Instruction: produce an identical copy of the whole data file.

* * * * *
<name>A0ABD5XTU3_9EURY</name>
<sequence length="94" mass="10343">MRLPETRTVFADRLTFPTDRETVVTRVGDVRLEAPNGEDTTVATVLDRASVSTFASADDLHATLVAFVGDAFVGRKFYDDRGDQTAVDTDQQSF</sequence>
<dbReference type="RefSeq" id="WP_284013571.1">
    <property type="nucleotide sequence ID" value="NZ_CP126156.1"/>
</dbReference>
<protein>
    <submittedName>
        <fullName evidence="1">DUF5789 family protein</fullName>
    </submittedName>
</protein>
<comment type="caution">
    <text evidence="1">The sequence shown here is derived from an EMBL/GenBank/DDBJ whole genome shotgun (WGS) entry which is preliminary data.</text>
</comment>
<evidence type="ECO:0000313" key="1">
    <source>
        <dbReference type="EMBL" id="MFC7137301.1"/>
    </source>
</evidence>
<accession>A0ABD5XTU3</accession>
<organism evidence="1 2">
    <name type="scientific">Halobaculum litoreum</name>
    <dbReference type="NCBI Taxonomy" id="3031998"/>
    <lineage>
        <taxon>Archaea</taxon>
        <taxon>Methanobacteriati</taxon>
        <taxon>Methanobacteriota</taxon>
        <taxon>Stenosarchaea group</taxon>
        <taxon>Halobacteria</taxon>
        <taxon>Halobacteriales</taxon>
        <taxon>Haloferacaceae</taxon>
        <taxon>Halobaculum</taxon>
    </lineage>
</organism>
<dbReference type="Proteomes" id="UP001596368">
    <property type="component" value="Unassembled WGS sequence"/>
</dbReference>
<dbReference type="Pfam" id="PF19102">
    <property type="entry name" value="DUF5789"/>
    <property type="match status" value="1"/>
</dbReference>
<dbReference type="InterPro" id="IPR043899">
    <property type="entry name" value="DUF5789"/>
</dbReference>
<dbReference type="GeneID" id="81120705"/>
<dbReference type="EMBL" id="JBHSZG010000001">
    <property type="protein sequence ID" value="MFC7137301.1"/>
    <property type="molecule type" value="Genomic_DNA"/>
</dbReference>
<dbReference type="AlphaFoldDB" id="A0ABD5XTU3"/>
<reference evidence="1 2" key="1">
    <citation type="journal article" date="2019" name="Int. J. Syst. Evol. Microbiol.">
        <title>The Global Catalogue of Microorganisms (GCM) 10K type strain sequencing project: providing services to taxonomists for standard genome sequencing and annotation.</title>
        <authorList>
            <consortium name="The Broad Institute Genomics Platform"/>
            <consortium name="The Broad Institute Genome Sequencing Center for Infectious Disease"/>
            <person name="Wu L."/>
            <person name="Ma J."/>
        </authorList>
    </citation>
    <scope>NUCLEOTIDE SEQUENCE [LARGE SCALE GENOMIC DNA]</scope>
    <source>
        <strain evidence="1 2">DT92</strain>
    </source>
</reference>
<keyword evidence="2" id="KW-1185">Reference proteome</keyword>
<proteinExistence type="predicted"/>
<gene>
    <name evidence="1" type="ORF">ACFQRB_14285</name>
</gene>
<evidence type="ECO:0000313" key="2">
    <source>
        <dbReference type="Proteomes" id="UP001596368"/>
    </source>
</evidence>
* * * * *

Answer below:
<name>A0ABD5XTU3_9EURY</name>
<sequence length="94" mass="10343">MRLPETRTVFADRLTFPTDRETVVTRVGDVRLEAPNGEDTTVATVLDRASVSTFASADDLHATLVAFVGDAFVGRKFYDDRGDQTAVDTDQQSF</sequence>
<dbReference type="RefSeq" id="WP_284013571.1">
    <property type="nucleotide sequence ID" value="NZ_CP126156.1"/>
</dbReference>
<protein>
    <submittedName>
        <fullName evidence="1">DUF5789 family protein</fullName>
    </submittedName>
</protein>
<comment type="caution">
    <text evidence="1">The sequence shown here is derived from an EMBL/GenBank/DDBJ whole genome shotgun (WGS) entry which is preliminary data.</text>
</comment>
<evidence type="ECO:0000313" key="1">
    <source>
        <dbReference type="EMBL" id="MFC7137301.1"/>
    </source>
</evidence>
<accession>A0ABD5XTU3</accession>
<organism evidence="1 2">
    <name type="scientific">Halobaculum litoreum</name>
    <dbReference type="NCBI Taxonomy" id="3031998"/>
    <lineage>
        <taxon>Archaea</taxon>
        <taxon>Methanobacteriati</taxon>
        <taxon>Methanobacteriota</taxon>
        <taxon>Stenosarchaea group</taxon>
        <taxon>Halobacteria</taxon>
        <taxon>Halobacteriales</taxon>
        <taxon>Haloferacaceae</taxon>
        <taxon>Halobaculum</taxon>
    </lineage>
</organism>
<dbReference type="Proteomes" id="UP001596368">
    <property type="component" value="Unassembled WGS sequence"/>
</dbReference>
<dbReference type="Pfam" id="PF19102">
    <property type="entry name" value="DUF5789"/>
    <property type="match status" value="1"/>
</dbReference>
<dbReference type="InterPro" id="IPR043899">
    <property type="entry name" value="DUF5789"/>
</dbReference>
<dbReference type="GeneID" id="81120705"/>
<dbReference type="EMBL" id="JBHSZG010000001">
    <property type="protein sequence ID" value="MFC7137301.1"/>
    <property type="molecule type" value="Genomic_DNA"/>
</dbReference>
<dbReference type="AlphaFoldDB" id="A0ABD5XTU3"/>
<reference evidence="1 2" key="1">
    <citation type="journal article" date="2019" name="Int. J. Syst. Evol. Microbiol.">
        <title>The Global Catalogue of Microorganisms (GCM) 10K type strain sequencing project: providing services to taxonomists for standard genome sequencing and annotation.</title>
        <authorList>
            <consortium name="The Broad Institute Genomics Platform"/>
            <consortium name="The Broad Institute Genome Sequencing Center for Infectious Disease"/>
            <person name="Wu L."/>
            <person name="Ma J."/>
        </authorList>
    </citation>
    <scope>NUCLEOTIDE SEQUENCE [LARGE SCALE GENOMIC DNA]</scope>
    <source>
        <strain evidence="1 2">DT92</strain>
    </source>
</reference>
<keyword evidence="2" id="KW-1185">Reference proteome</keyword>
<proteinExistence type="predicted"/>
<gene>
    <name evidence="1" type="ORF">ACFQRB_14285</name>
</gene>
<evidence type="ECO:0000313" key="2">
    <source>
        <dbReference type="Proteomes" id="UP001596368"/>
    </source>
</evidence>